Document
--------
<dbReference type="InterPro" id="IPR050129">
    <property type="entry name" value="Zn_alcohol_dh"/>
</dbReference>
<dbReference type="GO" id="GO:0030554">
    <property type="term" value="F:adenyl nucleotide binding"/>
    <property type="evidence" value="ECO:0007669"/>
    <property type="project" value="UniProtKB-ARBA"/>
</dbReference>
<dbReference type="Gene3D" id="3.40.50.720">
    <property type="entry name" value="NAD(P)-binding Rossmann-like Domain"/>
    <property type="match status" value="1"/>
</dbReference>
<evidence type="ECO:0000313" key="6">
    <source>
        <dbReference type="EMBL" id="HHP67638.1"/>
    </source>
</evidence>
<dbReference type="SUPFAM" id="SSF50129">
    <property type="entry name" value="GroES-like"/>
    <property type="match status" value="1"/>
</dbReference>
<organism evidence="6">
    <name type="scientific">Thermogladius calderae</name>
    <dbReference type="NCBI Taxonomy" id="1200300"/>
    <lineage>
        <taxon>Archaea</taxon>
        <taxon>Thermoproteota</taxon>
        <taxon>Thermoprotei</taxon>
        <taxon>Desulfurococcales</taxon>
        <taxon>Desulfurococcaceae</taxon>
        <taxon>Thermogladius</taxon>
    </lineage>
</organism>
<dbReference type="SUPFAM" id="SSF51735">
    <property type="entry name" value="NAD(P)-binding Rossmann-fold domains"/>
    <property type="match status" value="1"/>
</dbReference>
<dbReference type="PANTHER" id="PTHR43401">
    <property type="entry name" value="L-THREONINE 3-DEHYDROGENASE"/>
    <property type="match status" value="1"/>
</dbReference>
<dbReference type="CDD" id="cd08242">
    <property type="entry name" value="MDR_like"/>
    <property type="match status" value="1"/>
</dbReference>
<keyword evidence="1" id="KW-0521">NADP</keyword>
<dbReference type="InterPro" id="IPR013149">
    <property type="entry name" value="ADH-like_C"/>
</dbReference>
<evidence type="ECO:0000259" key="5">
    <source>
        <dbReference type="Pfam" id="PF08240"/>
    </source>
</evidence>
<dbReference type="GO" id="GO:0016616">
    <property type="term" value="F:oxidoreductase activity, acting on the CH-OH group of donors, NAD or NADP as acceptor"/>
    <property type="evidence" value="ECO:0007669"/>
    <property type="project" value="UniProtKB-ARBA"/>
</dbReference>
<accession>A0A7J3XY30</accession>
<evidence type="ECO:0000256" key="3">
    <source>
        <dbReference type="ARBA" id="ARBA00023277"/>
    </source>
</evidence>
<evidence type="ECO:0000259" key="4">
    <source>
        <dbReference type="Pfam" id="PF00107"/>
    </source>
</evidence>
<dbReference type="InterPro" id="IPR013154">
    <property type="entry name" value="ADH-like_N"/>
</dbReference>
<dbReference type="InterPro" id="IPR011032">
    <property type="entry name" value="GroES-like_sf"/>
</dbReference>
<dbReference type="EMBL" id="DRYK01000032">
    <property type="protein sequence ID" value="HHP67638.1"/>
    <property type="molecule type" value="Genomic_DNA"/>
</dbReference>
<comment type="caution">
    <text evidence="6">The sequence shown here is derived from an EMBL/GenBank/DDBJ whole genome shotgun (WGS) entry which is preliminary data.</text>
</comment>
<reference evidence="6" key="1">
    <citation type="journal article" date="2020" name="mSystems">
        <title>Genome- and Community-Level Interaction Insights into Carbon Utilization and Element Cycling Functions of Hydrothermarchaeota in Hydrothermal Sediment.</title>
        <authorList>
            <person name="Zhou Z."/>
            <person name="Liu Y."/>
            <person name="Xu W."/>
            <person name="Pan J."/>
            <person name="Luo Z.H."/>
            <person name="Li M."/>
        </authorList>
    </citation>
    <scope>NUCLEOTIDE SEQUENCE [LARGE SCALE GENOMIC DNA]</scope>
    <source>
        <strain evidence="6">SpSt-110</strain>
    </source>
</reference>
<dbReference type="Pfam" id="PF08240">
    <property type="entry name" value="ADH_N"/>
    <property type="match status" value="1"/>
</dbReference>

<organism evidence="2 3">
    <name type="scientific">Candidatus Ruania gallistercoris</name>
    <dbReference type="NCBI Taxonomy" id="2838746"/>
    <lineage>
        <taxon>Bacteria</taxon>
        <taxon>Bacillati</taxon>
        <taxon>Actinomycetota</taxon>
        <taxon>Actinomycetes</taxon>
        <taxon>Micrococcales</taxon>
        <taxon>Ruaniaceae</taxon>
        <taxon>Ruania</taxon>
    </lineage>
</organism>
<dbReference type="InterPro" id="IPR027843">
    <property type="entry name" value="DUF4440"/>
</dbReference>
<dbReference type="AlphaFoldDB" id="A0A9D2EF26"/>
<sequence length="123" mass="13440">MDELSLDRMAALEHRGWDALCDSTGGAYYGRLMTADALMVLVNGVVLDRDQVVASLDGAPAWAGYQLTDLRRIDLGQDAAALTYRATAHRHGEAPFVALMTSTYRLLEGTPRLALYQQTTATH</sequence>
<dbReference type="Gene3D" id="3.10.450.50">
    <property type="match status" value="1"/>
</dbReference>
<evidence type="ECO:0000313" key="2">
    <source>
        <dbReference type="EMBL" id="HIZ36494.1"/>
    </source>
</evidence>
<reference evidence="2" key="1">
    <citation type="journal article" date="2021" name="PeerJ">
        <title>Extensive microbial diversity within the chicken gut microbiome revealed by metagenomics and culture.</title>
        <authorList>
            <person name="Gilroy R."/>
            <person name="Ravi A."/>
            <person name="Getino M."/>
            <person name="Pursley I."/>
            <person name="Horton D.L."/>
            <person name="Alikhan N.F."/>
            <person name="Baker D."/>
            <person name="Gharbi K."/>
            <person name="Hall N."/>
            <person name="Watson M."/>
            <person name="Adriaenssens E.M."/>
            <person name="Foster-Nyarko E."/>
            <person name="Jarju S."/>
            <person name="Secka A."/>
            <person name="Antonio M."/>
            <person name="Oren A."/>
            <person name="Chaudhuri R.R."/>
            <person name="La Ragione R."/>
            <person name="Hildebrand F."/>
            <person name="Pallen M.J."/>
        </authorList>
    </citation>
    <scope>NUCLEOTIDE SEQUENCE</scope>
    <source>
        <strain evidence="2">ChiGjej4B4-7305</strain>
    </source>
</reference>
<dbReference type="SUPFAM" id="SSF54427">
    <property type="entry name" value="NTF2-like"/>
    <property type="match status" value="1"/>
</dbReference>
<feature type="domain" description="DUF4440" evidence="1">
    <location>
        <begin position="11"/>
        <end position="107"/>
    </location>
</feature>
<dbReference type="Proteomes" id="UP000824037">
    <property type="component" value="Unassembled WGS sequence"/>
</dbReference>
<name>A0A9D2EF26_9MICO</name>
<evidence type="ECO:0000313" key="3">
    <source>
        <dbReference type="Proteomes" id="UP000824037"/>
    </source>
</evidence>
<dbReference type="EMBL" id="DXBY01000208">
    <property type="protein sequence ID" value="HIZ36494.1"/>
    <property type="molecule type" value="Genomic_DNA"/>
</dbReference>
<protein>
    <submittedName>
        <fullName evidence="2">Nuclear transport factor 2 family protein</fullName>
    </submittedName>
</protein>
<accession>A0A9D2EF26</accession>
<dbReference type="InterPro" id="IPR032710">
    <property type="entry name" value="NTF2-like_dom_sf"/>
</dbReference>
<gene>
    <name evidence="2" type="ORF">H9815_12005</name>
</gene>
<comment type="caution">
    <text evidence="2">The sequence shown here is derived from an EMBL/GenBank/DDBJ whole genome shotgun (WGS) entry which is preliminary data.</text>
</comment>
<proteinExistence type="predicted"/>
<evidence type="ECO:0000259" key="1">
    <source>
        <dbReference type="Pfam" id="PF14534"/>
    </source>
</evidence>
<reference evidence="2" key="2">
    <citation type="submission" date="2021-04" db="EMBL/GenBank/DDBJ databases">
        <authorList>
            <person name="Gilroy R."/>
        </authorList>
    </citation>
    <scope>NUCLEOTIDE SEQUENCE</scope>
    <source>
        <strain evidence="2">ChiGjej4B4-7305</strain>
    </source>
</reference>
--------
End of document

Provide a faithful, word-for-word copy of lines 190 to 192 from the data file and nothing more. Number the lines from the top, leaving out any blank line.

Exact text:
<accession>A0A9D2EF26</accession>
<dbReference type="InterPro" id="IPR032710">
    <property type="entry name" value="NTF2-like_dom_sf"/>